Judge Cynthia Stephens ruled that absentee ballots postmarked before Election Day can be counted if they arrive two weeks after the polls close. Previously, only ballots received by 8 p.m. on Election Day could be counted — a policy that led to thousands of ballots getting rejected in the state’s August primary.
The ruling was a victory for Democratic groups that brought the lawsuit, who have been arguing in Michigan and other battleground states that many late-arriving ballots should still be counted. But it could also inject uncertainty into the post-election process because ballots arriving long after Election Day could still get counted and shift the outcome.
“This is a HUGE win for all Michigan voters who plan to vote by mail in November,” Democratic lawyer Marc Elias, who was involved in the lawsuit, said in a statement.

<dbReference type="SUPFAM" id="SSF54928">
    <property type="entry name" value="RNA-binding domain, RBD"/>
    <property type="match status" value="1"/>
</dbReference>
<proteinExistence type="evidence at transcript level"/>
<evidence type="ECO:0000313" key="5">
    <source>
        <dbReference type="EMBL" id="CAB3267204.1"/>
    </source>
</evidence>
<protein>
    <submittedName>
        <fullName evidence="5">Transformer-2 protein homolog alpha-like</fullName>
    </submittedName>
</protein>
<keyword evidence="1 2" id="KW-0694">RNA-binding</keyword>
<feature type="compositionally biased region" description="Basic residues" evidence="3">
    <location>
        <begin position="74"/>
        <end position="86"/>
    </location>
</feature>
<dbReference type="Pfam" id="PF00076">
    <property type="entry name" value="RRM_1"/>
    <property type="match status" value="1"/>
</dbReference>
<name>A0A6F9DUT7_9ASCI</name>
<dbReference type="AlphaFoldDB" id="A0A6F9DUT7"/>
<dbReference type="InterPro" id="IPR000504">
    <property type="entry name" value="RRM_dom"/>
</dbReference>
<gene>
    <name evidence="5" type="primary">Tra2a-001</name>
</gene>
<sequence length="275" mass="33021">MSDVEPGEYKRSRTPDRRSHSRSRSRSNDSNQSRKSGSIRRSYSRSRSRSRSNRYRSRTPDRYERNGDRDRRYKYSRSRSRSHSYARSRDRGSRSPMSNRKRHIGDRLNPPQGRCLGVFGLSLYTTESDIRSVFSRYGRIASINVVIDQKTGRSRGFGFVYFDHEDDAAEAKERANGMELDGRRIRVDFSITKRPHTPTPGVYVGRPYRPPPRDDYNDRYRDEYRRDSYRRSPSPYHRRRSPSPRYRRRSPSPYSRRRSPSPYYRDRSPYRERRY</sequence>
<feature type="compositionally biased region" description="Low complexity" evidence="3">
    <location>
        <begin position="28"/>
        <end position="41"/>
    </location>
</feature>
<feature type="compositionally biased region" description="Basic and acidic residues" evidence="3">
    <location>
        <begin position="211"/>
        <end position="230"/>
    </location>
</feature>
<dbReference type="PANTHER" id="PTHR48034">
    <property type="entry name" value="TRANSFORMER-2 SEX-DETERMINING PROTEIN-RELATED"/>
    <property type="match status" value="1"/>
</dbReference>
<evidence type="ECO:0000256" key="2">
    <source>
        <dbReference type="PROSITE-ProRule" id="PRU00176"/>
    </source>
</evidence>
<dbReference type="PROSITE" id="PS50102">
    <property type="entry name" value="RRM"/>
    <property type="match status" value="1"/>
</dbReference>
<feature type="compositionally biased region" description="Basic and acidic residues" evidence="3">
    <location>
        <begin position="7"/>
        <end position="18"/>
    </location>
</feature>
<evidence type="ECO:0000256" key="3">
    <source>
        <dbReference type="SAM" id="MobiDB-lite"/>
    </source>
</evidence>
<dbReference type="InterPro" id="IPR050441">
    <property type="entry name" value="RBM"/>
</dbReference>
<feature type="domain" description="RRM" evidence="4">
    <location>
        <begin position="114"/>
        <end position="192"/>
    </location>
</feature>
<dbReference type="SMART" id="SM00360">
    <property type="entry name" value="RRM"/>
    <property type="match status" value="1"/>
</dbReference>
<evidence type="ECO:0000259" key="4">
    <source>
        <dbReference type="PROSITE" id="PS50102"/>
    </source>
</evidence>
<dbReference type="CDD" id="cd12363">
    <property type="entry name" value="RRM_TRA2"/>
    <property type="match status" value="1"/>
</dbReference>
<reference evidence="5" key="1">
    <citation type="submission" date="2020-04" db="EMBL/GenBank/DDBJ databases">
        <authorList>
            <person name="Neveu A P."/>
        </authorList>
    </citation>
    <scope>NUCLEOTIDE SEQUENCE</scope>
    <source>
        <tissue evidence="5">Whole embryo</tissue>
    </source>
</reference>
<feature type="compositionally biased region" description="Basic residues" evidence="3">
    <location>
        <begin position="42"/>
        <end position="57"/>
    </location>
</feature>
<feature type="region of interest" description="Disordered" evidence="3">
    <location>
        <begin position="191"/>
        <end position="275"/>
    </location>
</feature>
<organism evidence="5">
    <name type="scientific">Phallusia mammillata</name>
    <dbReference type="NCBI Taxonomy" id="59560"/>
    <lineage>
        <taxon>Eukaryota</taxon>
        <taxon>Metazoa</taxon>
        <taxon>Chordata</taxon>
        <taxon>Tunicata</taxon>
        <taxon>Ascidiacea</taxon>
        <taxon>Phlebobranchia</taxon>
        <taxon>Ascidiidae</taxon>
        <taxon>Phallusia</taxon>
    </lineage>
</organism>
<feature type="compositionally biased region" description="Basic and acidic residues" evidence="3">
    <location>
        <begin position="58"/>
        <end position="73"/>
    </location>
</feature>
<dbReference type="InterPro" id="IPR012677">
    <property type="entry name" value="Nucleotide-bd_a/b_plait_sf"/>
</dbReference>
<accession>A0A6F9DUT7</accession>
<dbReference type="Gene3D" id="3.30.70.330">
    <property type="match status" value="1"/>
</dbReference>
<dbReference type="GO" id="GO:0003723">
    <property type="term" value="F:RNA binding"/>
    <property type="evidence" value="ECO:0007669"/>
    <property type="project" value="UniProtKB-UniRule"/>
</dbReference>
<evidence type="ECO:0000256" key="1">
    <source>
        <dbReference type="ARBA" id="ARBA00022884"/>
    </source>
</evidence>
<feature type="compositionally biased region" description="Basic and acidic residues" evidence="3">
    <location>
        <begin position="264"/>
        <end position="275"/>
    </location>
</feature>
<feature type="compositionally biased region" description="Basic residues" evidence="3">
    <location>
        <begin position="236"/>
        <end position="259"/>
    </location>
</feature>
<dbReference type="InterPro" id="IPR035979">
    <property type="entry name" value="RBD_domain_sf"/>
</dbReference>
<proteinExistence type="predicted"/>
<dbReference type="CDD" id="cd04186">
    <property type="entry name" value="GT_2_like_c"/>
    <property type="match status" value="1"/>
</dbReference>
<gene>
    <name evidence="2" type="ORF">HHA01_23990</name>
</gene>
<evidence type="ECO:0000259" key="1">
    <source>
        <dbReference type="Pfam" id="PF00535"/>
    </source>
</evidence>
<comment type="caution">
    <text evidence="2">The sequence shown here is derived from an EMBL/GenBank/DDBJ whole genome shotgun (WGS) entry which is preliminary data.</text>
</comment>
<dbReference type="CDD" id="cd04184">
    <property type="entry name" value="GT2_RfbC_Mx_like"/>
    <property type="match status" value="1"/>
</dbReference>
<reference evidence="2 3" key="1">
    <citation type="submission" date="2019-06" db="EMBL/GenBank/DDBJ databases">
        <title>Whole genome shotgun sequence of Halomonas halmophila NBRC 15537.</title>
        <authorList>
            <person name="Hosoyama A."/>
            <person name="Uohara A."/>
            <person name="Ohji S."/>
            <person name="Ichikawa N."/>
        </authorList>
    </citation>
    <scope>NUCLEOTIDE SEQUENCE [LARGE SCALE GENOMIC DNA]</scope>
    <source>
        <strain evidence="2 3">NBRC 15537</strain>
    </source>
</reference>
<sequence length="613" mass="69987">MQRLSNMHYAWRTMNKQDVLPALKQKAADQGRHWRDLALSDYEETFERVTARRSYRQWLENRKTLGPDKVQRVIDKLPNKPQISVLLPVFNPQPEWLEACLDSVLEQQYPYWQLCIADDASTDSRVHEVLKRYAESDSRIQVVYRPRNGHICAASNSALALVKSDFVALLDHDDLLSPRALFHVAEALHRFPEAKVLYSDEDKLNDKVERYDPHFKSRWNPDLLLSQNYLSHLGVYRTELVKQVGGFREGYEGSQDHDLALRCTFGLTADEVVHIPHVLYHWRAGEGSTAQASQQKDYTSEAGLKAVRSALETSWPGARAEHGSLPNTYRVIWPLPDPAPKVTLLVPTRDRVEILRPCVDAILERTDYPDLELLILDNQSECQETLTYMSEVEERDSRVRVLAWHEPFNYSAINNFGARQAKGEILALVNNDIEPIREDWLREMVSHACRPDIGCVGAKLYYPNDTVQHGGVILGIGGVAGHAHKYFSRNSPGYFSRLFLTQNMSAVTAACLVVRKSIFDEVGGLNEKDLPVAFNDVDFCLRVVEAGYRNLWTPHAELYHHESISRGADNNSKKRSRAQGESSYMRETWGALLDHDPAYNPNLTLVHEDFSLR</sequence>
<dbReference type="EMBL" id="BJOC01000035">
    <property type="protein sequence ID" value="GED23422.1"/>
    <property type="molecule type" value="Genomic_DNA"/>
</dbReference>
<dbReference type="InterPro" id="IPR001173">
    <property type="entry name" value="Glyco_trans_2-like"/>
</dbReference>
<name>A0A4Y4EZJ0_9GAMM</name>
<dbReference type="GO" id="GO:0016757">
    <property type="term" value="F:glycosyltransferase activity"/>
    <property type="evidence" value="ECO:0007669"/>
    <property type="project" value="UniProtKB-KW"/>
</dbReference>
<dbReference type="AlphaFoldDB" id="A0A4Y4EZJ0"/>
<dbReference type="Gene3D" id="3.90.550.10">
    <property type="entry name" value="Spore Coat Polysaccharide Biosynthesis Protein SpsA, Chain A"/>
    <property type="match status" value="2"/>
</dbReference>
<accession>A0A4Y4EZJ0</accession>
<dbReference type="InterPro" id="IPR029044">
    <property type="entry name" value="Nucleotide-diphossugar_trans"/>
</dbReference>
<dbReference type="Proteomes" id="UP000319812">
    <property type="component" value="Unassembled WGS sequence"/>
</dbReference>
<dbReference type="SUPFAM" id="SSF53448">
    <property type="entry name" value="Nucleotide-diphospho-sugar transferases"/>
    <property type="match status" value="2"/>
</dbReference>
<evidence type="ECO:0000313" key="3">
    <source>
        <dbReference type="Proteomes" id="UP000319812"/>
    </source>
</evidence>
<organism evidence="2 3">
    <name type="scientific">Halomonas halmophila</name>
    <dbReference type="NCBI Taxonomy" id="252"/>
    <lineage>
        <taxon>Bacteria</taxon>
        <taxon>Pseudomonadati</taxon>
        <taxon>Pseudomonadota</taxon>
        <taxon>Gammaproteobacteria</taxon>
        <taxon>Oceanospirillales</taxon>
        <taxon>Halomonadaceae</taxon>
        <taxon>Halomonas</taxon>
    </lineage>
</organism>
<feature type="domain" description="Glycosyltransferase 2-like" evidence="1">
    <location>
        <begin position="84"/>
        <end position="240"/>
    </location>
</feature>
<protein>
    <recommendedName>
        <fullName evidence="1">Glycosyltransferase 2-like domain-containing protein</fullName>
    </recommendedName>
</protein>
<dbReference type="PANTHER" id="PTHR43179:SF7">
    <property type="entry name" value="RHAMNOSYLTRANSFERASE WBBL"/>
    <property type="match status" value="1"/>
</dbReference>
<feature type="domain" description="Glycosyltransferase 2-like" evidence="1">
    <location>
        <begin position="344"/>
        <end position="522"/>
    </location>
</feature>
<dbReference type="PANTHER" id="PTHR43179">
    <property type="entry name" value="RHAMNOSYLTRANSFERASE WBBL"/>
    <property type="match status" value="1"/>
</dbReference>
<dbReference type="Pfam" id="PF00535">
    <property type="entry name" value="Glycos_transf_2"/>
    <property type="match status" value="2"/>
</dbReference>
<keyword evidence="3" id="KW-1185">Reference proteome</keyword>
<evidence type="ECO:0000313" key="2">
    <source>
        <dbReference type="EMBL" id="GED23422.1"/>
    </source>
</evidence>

The judge also ruled that third-party ballot collection — sometimes pejoratively called “ballot harvesting” — can occur in the days leading up to Election Day. This means Michigan voters can give their ballots to “any third party of his or her choosing,” who will then return the absentee ballot. This process does somewhat increase the risk of fraud, but there are criminal penalties if third parties tamper with or destroy ballots.
The Democrats fell short in their effort to have the state pay for return postage for all mail ballots. In rejecting their request to make this happen, Stephens wrote, “the Court finds that they are unlikely to succeed on their challenge to the postage requirement.”